Hello, our dear parents! This short article by our teacher Laura will share some fundamental concepts of phonics, including aims, and then continue to talk about easy activities you can try with your children at home. Let’s dive right in!
What is phonics?
The Synthetic Phonetic approach is a method of teaching people how to read. This approach starts with single letters and the sounds that the letters represent.
Every child will be taught how sounds are represented by letters. For example, the letter ‘n’ represents an nnn sound, similar but still unique to its name ‘N’. ‘a’ represents a sound very different to its name. If we read these words we can hear that a represents an a sound like in sat, cat, lap.
Alongside this, children will also learn that sounds can be blended together. The sounds of the letters ‘p-a-n’ blend together to make the word ‘pan’.
It has been shown that children that learn to read with synthetic phonics can radically improve their reading and spelling capabilities. This is found in both children who learn English as their first and second language (Stuart, 1999) (Hus, 2001).
How can we implement synthetic phonics at home?
When teaching phonics it is important to help students learn how to listen and recognise the sound, say the sound, read the sound, and blend the sound with others. Here are some activities that can be done in the classroom and at home which can support children with these goals.
Aim 1: To learn the letter sounds
I love listening to the Jolly Phonics sound songs on YouTube! They are a great first step for students who can learn the short song and the movement that goes with it! Making learning physical is great for spatial learners!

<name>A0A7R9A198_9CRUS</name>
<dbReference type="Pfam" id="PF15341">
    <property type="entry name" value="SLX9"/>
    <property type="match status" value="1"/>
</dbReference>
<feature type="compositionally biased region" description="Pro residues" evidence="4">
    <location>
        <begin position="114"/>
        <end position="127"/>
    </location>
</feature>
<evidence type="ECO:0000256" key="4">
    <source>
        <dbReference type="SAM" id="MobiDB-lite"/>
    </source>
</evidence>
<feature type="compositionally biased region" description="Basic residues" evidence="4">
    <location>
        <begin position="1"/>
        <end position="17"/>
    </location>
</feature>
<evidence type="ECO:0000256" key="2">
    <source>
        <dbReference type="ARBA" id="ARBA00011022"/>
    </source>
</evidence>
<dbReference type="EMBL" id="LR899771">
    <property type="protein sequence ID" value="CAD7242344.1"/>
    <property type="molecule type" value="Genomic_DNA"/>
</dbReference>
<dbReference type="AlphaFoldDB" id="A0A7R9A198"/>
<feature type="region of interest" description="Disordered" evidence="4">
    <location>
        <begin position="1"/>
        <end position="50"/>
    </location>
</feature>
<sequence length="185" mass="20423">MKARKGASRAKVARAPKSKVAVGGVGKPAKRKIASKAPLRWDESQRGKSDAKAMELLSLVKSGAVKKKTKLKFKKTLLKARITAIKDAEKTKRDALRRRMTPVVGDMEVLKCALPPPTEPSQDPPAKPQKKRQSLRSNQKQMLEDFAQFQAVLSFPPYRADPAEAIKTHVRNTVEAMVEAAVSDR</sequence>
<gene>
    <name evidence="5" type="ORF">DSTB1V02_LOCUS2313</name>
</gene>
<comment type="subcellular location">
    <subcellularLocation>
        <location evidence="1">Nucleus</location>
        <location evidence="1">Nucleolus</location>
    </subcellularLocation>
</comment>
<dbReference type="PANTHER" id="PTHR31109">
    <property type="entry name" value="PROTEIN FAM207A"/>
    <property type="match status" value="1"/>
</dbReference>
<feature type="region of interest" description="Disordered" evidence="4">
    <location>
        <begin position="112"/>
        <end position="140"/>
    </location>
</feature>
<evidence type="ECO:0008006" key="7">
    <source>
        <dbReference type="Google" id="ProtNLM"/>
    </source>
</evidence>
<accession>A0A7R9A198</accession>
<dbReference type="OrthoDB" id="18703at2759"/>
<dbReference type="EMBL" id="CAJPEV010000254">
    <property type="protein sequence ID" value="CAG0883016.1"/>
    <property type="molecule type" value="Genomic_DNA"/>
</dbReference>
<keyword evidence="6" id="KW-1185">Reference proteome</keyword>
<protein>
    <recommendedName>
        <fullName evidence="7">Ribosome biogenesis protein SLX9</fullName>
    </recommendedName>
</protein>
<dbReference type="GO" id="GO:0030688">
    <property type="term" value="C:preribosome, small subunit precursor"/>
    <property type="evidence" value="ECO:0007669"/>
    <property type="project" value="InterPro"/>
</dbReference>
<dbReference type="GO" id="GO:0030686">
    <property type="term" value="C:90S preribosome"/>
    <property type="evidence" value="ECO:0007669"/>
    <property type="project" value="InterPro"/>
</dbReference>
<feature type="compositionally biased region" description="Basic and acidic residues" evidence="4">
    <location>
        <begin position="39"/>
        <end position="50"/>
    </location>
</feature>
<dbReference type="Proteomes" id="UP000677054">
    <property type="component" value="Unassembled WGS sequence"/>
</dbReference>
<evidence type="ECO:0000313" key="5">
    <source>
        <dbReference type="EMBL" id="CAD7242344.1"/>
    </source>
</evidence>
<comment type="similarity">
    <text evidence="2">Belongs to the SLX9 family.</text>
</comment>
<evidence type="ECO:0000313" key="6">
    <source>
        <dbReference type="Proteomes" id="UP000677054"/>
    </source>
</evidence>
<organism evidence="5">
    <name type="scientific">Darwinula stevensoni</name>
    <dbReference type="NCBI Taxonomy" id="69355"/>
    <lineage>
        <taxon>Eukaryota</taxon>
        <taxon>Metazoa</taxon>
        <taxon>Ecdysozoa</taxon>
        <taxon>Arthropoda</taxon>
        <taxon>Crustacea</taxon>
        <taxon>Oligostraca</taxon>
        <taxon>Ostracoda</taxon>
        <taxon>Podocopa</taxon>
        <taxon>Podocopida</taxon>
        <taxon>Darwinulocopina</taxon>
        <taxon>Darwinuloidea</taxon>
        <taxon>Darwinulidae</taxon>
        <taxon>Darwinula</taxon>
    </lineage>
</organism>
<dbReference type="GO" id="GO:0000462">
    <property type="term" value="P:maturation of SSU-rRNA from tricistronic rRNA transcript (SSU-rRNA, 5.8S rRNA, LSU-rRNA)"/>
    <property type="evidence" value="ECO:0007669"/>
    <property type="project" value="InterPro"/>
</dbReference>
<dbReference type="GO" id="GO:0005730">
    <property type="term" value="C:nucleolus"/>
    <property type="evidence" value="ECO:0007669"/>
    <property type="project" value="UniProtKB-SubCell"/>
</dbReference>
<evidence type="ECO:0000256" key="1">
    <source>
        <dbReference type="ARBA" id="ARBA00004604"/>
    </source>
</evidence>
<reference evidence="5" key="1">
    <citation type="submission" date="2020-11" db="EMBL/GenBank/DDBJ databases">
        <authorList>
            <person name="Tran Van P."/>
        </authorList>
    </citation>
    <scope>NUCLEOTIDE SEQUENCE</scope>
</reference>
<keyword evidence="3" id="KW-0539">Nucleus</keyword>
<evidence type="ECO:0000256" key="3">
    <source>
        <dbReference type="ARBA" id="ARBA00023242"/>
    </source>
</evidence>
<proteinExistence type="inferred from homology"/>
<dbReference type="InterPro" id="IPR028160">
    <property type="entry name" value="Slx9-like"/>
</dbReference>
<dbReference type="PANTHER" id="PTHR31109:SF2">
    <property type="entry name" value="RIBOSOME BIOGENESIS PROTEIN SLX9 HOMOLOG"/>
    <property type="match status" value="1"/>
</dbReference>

Typing ‘p’ phonics into YouTube or Youku will result in hundreds of interesting songs for children to listen to and enjoy.
Aim 2: To learn to recognise the sound
This is when we can have some fun! After learning the sound ‘p’ it’s time to write it.
Ask your child to think of some words with ‘p’ in them. Or, look in a dictionary. I’ve thought of potato, paint, pen, porridge…
Now we can clean our table and start writing. Perhaps start by writing a ‘p’ using a purple pen. Then, you can put potato peelings on top of our ‘p’! Perhaps some porridge oats too? All while saying the ‘p’ sound aloud. This will help students to learn the ‘p’ sound properly and will help them to move away from just guessing what it sounds like later on.
Playing eye spy around the house is also a great way to get kids thinking!
Aim 3: Learn how to blend the sounds
After children have learned the sounds ‘s’, ‘a’, ‘t’, ‘p’, and ‘n’ (known as SATPIN) they will be in a great position to try blending some words together.
At home, you can create cards with the letters s,a,t,p,i, and n from old bits of paper. Then you can try making some words.
Tip: I like to count the sounds on my fingers separately and then put my fingers together when blending them.
The letters SATPIN can create the words nap, nan, pan, tan, in, as, at, it, is, sap, pip, pin, and tin.
With your cards, children can place the sounds in different places and try to blend the sounds together.
Tip: Try to remember not to call the letters by their names as that can cause confusion.
Aim 4: To be able to break apart a word and identify the sounds
This can first be taught through the use of our work cards. After putting the n-a-p letter cards together, we can break them apart and have the student sound out the individual letters.
Learning to read with the synthetic phonics approach will take time. However, the benefits of the method and the confidence that children can gain in both reading and spelling are brilliant to see in the classroom and at home. If a child does struggle it may be a sign to go back and look at the four skills again to assess where more work can be done.
I can’t wait to share some more fun activities that I use and some tips to help children who are looking to improve their phonetic ability. If you have any tips that you’d like to share or any questions for me to answer please comment below!